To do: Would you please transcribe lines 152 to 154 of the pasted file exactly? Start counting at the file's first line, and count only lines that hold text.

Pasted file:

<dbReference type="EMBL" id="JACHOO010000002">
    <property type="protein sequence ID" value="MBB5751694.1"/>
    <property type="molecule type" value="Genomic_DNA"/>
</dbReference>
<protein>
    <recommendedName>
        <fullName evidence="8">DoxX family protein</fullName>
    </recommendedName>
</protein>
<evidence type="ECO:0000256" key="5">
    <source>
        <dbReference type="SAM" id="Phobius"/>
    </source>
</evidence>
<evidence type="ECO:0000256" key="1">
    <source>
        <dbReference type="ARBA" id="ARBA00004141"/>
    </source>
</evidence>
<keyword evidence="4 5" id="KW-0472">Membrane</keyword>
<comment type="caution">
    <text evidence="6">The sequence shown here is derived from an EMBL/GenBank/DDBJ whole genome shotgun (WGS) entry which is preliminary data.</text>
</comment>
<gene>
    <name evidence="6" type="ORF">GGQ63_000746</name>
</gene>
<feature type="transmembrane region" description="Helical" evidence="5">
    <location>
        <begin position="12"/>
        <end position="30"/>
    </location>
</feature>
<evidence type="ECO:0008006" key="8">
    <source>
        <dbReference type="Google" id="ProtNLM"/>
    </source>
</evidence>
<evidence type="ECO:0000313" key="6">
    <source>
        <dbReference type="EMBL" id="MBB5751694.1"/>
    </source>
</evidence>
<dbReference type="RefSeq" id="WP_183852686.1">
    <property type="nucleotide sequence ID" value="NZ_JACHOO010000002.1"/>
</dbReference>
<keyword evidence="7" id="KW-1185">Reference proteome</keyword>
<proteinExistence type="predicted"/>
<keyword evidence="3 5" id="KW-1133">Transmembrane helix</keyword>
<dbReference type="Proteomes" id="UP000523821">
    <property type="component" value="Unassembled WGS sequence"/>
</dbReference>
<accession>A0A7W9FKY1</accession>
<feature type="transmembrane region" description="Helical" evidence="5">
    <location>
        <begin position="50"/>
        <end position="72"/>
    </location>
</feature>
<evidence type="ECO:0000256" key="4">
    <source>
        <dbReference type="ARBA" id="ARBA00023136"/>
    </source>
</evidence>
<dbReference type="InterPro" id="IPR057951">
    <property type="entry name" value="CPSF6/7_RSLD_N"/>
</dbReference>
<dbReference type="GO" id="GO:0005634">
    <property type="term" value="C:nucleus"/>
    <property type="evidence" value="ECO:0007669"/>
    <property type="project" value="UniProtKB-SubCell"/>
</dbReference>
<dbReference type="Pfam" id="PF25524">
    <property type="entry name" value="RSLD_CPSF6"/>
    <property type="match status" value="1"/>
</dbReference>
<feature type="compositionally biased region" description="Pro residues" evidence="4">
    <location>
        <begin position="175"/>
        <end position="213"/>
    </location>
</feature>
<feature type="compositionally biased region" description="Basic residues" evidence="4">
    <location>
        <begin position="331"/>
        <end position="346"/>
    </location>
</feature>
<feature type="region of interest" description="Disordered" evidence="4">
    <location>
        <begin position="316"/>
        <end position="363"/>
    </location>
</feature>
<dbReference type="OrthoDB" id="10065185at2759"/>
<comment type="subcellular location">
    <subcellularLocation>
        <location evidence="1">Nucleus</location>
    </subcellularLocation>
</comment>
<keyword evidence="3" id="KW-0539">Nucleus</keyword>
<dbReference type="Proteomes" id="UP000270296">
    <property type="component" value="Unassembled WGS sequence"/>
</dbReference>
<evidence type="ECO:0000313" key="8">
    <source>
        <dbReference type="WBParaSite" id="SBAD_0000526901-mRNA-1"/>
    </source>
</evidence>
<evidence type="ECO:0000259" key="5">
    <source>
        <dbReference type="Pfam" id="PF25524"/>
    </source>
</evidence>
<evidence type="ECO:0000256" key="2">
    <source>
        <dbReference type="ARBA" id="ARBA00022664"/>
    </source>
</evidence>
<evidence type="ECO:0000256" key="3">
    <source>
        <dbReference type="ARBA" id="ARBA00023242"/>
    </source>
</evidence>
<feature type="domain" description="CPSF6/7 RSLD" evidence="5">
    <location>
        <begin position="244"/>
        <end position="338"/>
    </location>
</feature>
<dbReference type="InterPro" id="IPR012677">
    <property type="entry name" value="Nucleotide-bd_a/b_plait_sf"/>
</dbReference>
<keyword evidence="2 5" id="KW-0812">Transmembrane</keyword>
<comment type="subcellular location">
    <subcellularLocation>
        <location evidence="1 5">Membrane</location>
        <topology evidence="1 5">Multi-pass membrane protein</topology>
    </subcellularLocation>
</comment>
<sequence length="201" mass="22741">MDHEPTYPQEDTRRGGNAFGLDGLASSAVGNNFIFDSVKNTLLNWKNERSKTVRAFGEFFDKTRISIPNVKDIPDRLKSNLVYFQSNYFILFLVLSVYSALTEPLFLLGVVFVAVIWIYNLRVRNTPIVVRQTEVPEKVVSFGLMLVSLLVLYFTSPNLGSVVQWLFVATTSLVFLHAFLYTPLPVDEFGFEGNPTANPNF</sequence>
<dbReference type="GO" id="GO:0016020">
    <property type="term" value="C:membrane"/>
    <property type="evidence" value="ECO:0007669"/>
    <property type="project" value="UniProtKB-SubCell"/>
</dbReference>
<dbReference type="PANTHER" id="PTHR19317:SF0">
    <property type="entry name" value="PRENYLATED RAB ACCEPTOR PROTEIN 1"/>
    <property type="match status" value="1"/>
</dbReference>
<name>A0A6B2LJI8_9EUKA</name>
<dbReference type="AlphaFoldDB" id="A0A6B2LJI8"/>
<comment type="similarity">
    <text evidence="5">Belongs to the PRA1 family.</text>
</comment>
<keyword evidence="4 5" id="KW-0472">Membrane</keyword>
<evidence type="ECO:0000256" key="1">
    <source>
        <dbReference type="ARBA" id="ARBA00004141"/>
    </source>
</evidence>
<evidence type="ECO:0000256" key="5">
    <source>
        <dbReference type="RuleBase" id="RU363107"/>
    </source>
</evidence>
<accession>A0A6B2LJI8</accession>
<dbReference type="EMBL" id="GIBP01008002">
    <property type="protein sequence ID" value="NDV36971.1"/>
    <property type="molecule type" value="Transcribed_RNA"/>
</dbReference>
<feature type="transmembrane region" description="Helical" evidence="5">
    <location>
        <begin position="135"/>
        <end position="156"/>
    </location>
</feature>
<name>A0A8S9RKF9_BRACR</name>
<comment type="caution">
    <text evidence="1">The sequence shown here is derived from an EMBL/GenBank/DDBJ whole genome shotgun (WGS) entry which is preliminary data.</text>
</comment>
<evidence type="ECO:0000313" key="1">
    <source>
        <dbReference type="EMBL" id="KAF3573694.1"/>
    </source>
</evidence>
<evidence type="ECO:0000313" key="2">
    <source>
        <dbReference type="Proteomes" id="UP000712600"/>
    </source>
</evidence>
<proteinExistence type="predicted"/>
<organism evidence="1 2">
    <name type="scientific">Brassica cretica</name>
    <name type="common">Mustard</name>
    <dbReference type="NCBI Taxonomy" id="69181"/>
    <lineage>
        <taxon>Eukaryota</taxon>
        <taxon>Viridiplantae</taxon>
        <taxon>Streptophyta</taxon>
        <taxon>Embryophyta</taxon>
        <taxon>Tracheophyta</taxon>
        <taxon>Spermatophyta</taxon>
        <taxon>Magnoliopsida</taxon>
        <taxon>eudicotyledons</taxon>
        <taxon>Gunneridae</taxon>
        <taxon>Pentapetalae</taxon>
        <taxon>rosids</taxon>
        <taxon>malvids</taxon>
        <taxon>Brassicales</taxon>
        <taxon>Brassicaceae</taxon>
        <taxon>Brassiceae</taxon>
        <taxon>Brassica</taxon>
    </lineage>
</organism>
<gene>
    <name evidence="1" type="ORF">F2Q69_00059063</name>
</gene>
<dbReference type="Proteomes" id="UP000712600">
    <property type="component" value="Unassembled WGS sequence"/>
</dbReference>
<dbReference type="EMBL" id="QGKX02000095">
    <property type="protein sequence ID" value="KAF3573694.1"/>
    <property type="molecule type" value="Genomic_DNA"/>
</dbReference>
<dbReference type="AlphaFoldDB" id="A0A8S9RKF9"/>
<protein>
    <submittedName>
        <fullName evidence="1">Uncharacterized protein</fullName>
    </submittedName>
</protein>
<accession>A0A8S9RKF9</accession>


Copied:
<comment type="similarity">
    <text evidence="5">Belongs to the PRA1 family.</text>
</comment>